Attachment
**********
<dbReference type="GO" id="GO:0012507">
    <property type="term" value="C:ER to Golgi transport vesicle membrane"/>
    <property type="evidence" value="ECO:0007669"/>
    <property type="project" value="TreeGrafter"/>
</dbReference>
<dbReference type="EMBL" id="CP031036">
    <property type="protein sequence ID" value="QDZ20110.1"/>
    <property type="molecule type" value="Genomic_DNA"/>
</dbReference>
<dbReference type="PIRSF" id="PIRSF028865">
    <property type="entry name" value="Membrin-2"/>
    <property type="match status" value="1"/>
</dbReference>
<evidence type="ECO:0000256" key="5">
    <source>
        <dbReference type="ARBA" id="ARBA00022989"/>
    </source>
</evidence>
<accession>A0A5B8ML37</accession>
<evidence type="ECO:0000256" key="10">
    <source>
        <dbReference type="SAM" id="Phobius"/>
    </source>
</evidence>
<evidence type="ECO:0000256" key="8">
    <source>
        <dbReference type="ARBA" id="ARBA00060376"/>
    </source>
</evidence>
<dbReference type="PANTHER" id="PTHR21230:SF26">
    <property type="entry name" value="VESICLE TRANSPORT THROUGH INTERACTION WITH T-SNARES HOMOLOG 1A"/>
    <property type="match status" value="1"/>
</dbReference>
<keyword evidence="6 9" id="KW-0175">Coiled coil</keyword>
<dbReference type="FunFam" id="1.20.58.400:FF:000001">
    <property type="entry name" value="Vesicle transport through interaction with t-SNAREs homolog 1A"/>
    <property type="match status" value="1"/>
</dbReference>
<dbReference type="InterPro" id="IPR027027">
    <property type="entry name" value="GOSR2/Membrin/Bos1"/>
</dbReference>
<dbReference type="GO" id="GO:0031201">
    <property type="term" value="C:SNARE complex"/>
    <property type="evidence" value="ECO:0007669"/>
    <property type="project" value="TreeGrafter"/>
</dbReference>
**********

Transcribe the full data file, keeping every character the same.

<dbReference type="GO" id="GO:0012507">
    <property type="term" value="C:ER to Golgi transport vesicle membrane"/>
    <property type="evidence" value="ECO:0007669"/>
    <property type="project" value="TreeGrafter"/>
</dbReference>
<dbReference type="EMBL" id="CP031036">
    <property type="protein sequence ID" value="QDZ20110.1"/>
    <property type="molecule type" value="Genomic_DNA"/>
</dbReference>
<dbReference type="PIRSF" id="PIRSF028865">
    <property type="entry name" value="Membrin-2"/>
    <property type="match status" value="1"/>
</dbReference>
<evidence type="ECO:0000256" key="5">
    <source>
        <dbReference type="ARBA" id="ARBA00022989"/>
    </source>
</evidence>
<accession>A0A5B8ML37</accession>
<evidence type="ECO:0000256" key="10">
    <source>
        <dbReference type="SAM" id="Phobius"/>
    </source>
</evidence>
<evidence type="ECO:0000256" key="8">
    <source>
        <dbReference type="ARBA" id="ARBA00060376"/>
    </source>
</evidence>
<dbReference type="PANTHER" id="PTHR21230:SF26">
    <property type="entry name" value="VESICLE TRANSPORT THROUGH INTERACTION WITH T-SNARES HOMOLOG 1A"/>
    <property type="match status" value="1"/>
</dbReference>
<keyword evidence="6 9" id="KW-0175">Coiled coil</keyword>
<dbReference type="FunFam" id="1.20.58.400:FF:000001">
    <property type="entry name" value="Vesicle transport through interaction with t-SNAREs homolog 1A"/>
    <property type="match status" value="1"/>
</dbReference>
<dbReference type="InterPro" id="IPR027027">
    <property type="entry name" value="GOSR2/Membrin/Bos1"/>
</dbReference>
<dbReference type="GO" id="GO:0031201">
    <property type="term" value="C:SNARE complex"/>
    <property type="evidence" value="ECO:0007669"/>
    <property type="project" value="TreeGrafter"/>
</dbReference>